Does your firm have a social media policy? If so, do you know what it contains? When was the last time it got reviewed and updated? Are your employees even aware the policy exists?
A properly crafted social media policy will not only reduce risks, it can also be used as a tool to educate employees on the proper way to use social media to benefit the entire firm.
Social media policies can be short and simple as well as incredibly long and detailed. Here are a few tips to help you craft a social media policy for your firm that works.
Keep it simple. The best social media policies are those that are simple and easy to understand. If your policy contains a large amount of fine print or technical jargon, requirements or restrictions, the odds are that employees will not understand it and will either ignore it or refrain from using social media all together. Try to keep your policy to one page. This allows you to post it near the coffee machine or somewhere else where it can be easily seen and reinforced.
Make it positive. A common mistake most companies make is to craft their social media policy in negative terms. “Don’t do this” and “don’t do that.” This approach only increases the anxiety and fear your employees will have about using social media; and it most likely will result in diminished participation and effectiveness. Keep in mind that many people have an initial fear of social media and feel unsure about the right way to approach it. Employee advocacy of social media is an incredibly important component of crafting a successful social media strategy.
Reflect your culture: Craft a policy that reflects your company values and culture. Enlist your employees’ help in developing the policy. This is what IBM did. In the spring of 2005, IBM used a wiki to create a set of guidelines for all IBMers who wanted to blog. These guidelines aimed to provide helpful, practical advice to protect both IBM bloggers and IBM. In 2008 and again in 2010 IBM turned to employees to re-examine the guidelines in light of ever-evolving technologies and online social tools to ensure they remain current to the needs of employees and the company. These efforts have broadened the scope of the existing guidelines to include all forms of social computing. The IBM social media policy has thus evolved to directly reflect the values and culture of the firm’s employees.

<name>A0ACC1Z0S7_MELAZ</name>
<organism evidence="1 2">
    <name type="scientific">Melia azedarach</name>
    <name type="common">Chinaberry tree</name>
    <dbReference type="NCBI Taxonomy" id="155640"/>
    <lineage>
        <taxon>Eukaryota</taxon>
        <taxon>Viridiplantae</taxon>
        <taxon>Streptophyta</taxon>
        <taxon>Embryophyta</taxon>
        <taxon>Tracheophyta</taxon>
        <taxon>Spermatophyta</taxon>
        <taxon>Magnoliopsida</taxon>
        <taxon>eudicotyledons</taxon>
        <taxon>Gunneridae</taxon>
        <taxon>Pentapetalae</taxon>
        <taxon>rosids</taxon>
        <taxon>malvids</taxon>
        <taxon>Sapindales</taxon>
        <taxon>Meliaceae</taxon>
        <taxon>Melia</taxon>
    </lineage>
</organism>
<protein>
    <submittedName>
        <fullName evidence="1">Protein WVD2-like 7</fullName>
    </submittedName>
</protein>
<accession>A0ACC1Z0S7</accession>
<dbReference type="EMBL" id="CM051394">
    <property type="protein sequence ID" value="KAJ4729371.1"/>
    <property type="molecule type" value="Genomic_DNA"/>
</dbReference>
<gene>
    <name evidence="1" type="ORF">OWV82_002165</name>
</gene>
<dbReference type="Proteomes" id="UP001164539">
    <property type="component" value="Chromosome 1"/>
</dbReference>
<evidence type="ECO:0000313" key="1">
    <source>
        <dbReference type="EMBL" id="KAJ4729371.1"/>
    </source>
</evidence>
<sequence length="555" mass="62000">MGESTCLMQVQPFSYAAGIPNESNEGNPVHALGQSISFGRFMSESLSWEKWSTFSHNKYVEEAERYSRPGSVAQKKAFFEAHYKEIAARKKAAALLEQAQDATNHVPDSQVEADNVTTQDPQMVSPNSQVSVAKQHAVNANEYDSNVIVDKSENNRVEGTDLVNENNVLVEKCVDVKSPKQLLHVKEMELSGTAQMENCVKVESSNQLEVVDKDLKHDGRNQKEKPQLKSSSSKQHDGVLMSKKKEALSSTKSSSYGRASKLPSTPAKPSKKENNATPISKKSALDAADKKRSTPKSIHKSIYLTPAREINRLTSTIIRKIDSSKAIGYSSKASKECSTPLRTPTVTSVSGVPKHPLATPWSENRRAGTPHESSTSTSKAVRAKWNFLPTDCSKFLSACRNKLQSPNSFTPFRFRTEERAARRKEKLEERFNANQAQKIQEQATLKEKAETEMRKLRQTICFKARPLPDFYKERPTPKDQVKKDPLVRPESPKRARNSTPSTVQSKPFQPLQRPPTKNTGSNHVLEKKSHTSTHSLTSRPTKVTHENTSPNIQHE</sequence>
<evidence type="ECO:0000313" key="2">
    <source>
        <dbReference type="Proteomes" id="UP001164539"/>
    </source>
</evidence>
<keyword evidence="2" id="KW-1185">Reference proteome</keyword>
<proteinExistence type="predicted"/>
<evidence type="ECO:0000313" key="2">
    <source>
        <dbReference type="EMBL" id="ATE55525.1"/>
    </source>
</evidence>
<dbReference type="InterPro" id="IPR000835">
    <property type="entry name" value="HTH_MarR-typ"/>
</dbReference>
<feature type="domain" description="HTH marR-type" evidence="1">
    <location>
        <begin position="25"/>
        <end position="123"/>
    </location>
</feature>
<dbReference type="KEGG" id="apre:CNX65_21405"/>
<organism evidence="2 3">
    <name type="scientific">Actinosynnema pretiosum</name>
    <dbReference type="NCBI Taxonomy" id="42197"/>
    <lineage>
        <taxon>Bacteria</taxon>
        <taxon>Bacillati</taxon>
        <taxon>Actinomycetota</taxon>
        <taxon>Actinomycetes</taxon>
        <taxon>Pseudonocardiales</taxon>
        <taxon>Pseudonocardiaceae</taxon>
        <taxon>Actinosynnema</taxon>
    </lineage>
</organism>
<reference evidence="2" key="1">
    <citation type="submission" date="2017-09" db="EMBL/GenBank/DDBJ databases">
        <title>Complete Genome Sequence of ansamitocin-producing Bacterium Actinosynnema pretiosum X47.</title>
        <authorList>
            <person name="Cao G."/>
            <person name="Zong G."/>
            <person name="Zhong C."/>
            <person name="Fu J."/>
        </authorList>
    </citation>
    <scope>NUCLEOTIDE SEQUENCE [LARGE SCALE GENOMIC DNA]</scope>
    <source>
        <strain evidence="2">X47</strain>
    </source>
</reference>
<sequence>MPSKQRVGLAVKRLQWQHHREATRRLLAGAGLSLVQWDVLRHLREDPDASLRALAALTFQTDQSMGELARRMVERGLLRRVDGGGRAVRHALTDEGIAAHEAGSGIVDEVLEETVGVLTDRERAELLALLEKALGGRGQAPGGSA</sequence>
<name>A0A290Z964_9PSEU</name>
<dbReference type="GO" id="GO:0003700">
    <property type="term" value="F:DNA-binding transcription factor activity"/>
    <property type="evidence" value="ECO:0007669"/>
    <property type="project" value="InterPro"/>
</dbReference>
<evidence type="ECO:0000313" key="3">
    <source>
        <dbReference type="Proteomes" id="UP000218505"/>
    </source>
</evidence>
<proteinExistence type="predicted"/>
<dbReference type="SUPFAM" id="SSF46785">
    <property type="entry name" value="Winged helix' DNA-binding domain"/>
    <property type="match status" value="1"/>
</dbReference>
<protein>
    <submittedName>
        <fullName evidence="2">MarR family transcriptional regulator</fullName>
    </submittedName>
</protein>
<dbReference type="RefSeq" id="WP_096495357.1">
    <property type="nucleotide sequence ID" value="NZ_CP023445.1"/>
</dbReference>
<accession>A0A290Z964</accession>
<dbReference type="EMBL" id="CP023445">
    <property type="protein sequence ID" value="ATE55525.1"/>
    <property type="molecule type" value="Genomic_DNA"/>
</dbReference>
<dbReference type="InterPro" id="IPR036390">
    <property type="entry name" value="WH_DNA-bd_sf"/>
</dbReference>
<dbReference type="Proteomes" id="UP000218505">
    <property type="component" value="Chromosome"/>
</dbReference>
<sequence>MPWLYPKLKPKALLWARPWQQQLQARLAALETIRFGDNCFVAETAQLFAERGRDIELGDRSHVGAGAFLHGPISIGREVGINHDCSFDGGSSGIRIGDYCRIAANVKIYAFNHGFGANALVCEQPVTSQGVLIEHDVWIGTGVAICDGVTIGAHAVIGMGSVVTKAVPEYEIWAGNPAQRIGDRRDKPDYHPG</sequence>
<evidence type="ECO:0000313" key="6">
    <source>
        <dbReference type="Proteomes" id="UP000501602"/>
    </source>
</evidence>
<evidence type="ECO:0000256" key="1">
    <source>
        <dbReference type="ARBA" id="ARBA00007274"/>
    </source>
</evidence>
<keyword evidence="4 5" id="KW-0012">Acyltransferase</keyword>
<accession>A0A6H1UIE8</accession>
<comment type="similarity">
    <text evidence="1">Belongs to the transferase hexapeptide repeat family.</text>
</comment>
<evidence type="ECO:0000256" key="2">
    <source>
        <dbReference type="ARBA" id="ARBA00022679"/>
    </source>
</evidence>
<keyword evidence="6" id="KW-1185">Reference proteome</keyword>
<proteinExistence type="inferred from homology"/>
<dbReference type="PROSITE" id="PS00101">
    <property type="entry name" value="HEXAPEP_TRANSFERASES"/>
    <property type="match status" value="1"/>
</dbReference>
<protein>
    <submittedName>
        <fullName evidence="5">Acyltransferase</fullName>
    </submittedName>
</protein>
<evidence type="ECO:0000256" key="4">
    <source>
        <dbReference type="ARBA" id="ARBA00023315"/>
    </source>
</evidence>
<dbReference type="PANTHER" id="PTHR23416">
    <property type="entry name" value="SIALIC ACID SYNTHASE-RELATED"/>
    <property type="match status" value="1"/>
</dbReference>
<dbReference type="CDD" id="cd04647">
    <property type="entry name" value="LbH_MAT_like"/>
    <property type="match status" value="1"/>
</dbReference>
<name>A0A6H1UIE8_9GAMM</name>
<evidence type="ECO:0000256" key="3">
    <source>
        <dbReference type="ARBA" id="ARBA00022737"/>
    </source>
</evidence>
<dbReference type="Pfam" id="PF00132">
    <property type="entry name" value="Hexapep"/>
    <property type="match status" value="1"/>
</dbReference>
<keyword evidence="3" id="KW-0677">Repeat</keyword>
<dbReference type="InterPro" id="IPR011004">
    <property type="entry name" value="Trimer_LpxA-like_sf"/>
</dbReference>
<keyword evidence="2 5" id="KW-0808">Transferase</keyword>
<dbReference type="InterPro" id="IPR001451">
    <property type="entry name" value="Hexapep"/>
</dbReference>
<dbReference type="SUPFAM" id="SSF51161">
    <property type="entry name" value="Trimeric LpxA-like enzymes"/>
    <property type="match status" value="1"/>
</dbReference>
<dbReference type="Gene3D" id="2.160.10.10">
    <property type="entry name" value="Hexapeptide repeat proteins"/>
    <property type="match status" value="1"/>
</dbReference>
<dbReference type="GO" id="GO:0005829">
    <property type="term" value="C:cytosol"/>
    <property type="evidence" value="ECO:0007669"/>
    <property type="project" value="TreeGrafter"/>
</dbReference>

Refer to other organizational policies in your social media policy. Don’t crowd the social media policy with too much information. Your company should already have organizational policies in place that should inform your social media policy. Things like employee conduct and confidentiality clauses should already be covered in your organizational policies and employee manuals. Stay focused on social media on your social media policy.
Keep it current. Social Media continues to evolve at high-speed. New networks and tools are continuously being introduced. With technology changing so rapidly, it is important to periodically review your policy to make sure it adapts as new tools and networks are introduced. I recommend reviewing your social media policy every six months to make sure it keeps us with the latest technology as well as how your organization is using social tools.
Run it by a lawyer. Whether it’s a lawyer at your firm who’s part of the marketing ecosystem or an outside legal expert, it is important that your policy gets reviewed before it becomes official. There are ABA guidelines and state ethics opinions to consider. Your social media policy should address issues such as: confidential information, attorney advertising, intellectual property, trade secrets, discrimination, retaliation, bullying and impersonating others.
So there you have it. Tips to get you started on crafting your firm’s social media policy. Don’t forget that having a social media policy alone isn’t enough. If you want your company succeeds with social technology, you also have to devote time and resources to employee training. See: A Social Media Strategy Checklist for Law Firms.
Updated and republished July 7, 2017.